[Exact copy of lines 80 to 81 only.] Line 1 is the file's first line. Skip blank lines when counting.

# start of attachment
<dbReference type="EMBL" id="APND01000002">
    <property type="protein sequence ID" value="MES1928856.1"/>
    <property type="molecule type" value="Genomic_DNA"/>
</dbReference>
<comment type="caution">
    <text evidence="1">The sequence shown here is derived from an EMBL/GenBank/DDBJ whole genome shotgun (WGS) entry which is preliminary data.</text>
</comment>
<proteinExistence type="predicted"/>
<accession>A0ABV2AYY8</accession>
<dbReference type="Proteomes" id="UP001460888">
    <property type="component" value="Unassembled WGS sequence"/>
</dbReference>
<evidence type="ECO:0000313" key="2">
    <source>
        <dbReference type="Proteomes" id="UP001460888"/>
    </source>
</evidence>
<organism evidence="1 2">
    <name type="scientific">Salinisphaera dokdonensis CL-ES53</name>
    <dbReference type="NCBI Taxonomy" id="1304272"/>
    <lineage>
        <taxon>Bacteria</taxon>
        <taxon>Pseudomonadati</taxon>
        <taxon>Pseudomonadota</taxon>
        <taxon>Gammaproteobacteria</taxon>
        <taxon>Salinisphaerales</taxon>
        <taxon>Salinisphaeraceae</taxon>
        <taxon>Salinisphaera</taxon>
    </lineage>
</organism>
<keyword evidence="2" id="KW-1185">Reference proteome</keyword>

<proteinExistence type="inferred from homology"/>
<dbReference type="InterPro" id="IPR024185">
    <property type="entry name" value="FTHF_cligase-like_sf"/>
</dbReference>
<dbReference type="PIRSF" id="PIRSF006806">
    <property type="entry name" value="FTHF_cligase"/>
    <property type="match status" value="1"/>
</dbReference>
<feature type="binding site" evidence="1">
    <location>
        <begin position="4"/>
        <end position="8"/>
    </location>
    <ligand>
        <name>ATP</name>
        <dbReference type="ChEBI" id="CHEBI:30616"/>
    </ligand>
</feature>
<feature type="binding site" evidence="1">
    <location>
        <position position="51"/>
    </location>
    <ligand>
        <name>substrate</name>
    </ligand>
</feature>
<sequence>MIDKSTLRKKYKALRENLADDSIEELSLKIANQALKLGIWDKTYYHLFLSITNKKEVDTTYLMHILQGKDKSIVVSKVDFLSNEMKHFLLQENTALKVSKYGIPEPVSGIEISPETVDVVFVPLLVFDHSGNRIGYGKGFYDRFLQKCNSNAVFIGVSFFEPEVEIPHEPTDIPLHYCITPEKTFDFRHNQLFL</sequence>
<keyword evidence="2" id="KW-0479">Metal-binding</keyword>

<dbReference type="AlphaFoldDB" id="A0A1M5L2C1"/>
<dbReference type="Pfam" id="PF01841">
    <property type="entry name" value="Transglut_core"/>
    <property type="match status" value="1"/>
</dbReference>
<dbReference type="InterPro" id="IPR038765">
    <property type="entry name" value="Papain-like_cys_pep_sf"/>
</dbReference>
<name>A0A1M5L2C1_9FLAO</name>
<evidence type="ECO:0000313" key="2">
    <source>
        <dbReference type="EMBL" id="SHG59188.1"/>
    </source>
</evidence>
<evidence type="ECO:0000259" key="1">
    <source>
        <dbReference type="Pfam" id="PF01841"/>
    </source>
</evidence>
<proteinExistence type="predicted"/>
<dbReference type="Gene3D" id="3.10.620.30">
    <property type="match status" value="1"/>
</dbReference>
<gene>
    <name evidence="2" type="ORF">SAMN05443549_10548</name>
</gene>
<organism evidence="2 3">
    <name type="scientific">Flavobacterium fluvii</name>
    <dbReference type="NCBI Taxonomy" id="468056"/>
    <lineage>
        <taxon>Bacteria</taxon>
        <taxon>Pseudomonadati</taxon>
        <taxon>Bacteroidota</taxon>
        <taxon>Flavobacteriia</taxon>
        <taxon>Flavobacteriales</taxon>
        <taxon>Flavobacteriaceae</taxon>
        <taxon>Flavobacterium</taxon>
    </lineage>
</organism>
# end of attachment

<dbReference type="Gene3D" id="3.10.620.30">
    <property type="match status" value="1"/>